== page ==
In the coming spring the Mauritshuis will be paying tribute to the 17th-century still-life painter Adriaen Coorte with the survey exhibition Ode to Coorte. His paintings usually depict fruit or vegetables, though sometimes also nuts or shells. Coorte’s facture was highly refined, and his works small in scale. The objects in his still lifes are often shown life-size, resting on a stone table, and always lit up against a dark background. Coorte’s oeuvre currently counts about 60 paintings, more than half of which will be on view at the exhibition.
Emilie Gordenker appointed director of the Mauritshuis
The Supervisory Board of the Royal Picture Gallery Mauritshuis has appointed Emilie Gordenker (1965, Princeton, N.J.) the new director of the Mauritshuis in The Hague. Presently, Ms Gordenker is a senior curator of Dutch and Flemish art at the National Gallery of Scotland in Edinburgh. She will succeed Frits Duparc as director of the Mauritshuis as of 1 January 2008. Duparc will step down after a brief transitional period.
Mauritshuis Director Frits Duparc retires
Frits Duparc (59), director of the Royal Picture Gallery ‘The Mauritshuis’ in The Hague, will resign at the end of the year. Duparc has held this position since 1 May 1991. Under his directorship, the Mauritshuis emerged as one of the leading museums worldwide. The number of visitors increased to an average of 250,000 per year and in 1995 the museum was successfully privatised. Moreover, numerous masterpieces were acquired, including a Rembrandt and three panels by Rubens, and spectacular exhibitions were organised, such as Johannes Vermeer (1996), Rembrandt (1999), Hans Holbein (2003) and Rubens & Brueghel (2006).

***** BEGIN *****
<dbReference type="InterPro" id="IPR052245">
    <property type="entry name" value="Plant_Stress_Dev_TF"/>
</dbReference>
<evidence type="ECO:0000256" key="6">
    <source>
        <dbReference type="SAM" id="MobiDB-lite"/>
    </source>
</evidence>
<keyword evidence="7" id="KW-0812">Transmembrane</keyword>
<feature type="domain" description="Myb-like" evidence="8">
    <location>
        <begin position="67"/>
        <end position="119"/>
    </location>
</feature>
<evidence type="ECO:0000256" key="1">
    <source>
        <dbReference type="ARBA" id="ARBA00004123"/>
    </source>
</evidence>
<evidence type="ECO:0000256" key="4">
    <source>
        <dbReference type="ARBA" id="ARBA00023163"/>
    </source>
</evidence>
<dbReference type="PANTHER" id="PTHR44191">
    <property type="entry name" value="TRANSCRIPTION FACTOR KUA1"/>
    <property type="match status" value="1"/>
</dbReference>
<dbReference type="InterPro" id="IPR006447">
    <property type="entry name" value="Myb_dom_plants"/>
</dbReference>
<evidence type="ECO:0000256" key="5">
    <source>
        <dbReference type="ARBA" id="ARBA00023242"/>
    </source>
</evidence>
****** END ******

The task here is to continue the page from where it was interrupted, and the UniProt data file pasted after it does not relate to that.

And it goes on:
Flowers in the Mauritshuis
Flowers in the Mauritshuis is the museum’s most recent publication. This gracefully designed book is devoted to a cherished part of the permanent collection, namely flower still lifes. It focuses on the museum’s twelve most beautiful flower still lifes, which were painted in the 17th and 18th century by specialists such as Ambrosius Bosschaert, Willem van Aelst, Jan Davidsz de Heem and Rachel Ruysch. In conjunction with this new publication, particular attention will be devoted to these paintings in the next four months.
Rembrandt's Portrait of Jan Six eye-catcher
The Mauritshuis is extremely pleased with the Six Collection’s recent pledge to lend Rembrandt’s Portrait of Jan Six from 1654 for the exhibition Dutch Portraits – The Age of Rembrandt and Frans Hals (13 October 2007 to 13 January 2008). Director F. J. Duparc: ‘ThePortrait of Jan Six is not only Rembrandt’s most beautiful likeness or the finest portrait of the seventeenth century. No, to me it is the most beautiful in the entire world. For years, I have dreamed of once being able to exhibit this painting in the Mauritshuis.’
In the age of Rembrandt and Frans Hals
In the autumn of 2007 the Mauritshuis will present a large survey exhibition of one of the most fascinating phenomena in the history of Western art: Dutch seventeenth-century portraiture. Nowhere else were so many portraits painted of burghers from all walks of life. Amazingly, the last exhibition devoted to this subject took place more than 50 years ago.
95,000 visit Rubens & Brueghel
Between 21 October 2006 and 28 January 2007, the exhibition Rubens & Brueghel – A Working Friendship attracted 95,000 visitors to the Mauritshuis. On 19 October 2006, the crown princes and princesses of the Netherlands and Belgium jointly opened the exhibition, which centred on the special collaboration between the two Antwerp artists and friends Peter Paul Rubens and Jan Brueghel.